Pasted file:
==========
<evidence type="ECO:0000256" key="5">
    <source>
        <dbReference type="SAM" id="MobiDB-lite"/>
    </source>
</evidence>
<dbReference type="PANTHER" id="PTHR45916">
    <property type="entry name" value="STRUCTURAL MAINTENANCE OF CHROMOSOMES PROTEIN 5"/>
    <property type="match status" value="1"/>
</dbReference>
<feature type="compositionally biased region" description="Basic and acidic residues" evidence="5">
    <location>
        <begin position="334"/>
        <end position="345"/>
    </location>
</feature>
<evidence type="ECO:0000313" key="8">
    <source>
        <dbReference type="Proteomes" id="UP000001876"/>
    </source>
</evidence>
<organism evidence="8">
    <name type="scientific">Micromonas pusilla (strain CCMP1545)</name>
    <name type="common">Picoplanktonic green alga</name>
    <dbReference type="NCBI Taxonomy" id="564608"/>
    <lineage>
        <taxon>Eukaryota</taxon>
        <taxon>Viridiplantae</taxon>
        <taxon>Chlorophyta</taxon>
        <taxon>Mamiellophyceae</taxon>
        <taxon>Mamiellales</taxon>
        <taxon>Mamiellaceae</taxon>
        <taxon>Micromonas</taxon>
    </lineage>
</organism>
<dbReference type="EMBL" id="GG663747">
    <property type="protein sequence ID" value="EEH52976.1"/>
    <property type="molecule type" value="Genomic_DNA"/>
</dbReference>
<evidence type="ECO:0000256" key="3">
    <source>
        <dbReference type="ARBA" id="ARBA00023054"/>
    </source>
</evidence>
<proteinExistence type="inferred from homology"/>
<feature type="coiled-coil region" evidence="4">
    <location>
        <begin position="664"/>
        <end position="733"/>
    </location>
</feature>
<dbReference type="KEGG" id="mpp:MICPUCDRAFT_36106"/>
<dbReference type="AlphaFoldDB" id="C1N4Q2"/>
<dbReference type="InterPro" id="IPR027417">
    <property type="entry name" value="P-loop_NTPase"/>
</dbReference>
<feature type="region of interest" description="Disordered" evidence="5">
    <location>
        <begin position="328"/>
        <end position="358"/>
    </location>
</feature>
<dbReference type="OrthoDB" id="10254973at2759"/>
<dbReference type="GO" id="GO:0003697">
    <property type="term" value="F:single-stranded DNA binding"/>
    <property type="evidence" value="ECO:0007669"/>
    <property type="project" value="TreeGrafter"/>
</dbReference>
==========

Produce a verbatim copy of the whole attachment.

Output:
<evidence type="ECO:0000256" key="5">
    <source>
        <dbReference type="SAM" id="MobiDB-lite"/>
    </source>
</evidence>
<dbReference type="PANTHER" id="PTHR45916">
    <property type="entry name" value="STRUCTURAL MAINTENANCE OF CHROMOSOMES PROTEIN 5"/>
    <property type="match status" value="1"/>
</dbReference>
<feature type="compositionally biased region" description="Basic and acidic residues" evidence="5">
    <location>
        <begin position="334"/>
        <end position="345"/>
    </location>
</feature>
<evidence type="ECO:0000313" key="8">
    <source>
        <dbReference type="Proteomes" id="UP000001876"/>
    </source>
</evidence>
<organism evidence="8">
    <name type="scientific">Micromonas pusilla (strain CCMP1545)</name>
    <name type="common">Picoplanktonic green alga</name>
    <dbReference type="NCBI Taxonomy" id="564608"/>
    <lineage>
        <taxon>Eukaryota</taxon>
        <taxon>Viridiplantae</taxon>
        <taxon>Chlorophyta</taxon>
        <taxon>Mamiellophyceae</taxon>
        <taxon>Mamiellales</taxon>
        <taxon>Mamiellaceae</taxon>
        <taxon>Micromonas</taxon>
    </lineage>
</organism>
<dbReference type="EMBL" id="GG663747">
    <property type="protein sequence ID" value="EEH52976.1"/>
    <property type="molecule type" value="Genomic_DNA"/>
</dbReference>
<evidence type="ECO:0000256" key="3">
    <source>
        <dbReference type="ARBA" id="ARBA00023054"/>
    </source>
</evidence>
<proteinExistence type="inferred from homology"/>
<feature type="coiled-coil region" evidence="4">
    <location>
        <begin position="664"/>
        <end position="733"/>
    </location>
</feature>
<dbReference type="KEGG" id="mpp:MICPUCDRAFT_36106"/>
<dbReference type="AlphaFoldDB" id="C1N4Q2"/>
<dbReference type="InterPro" id="IPR027417">
    <property type="entry name" value="P-loop_NTPase"/>
</dbReference>
<feature type="region of interest" description="Disordered" evidence="5">
    <location>
        <begin position="328"/>
        <end position="358"/>
    </location>
</feature>
<dbReference type="OrthoDB" id="10254973at2759"/>
<dbReference type="GO" id="GO:0003697">
    <property type="term" value="F:single-stranded DNA binding"/>
    <property type="evidence" value="ECO:0007669"/>
    <property type="project" value="TreeGrafter"/>
</dbReference>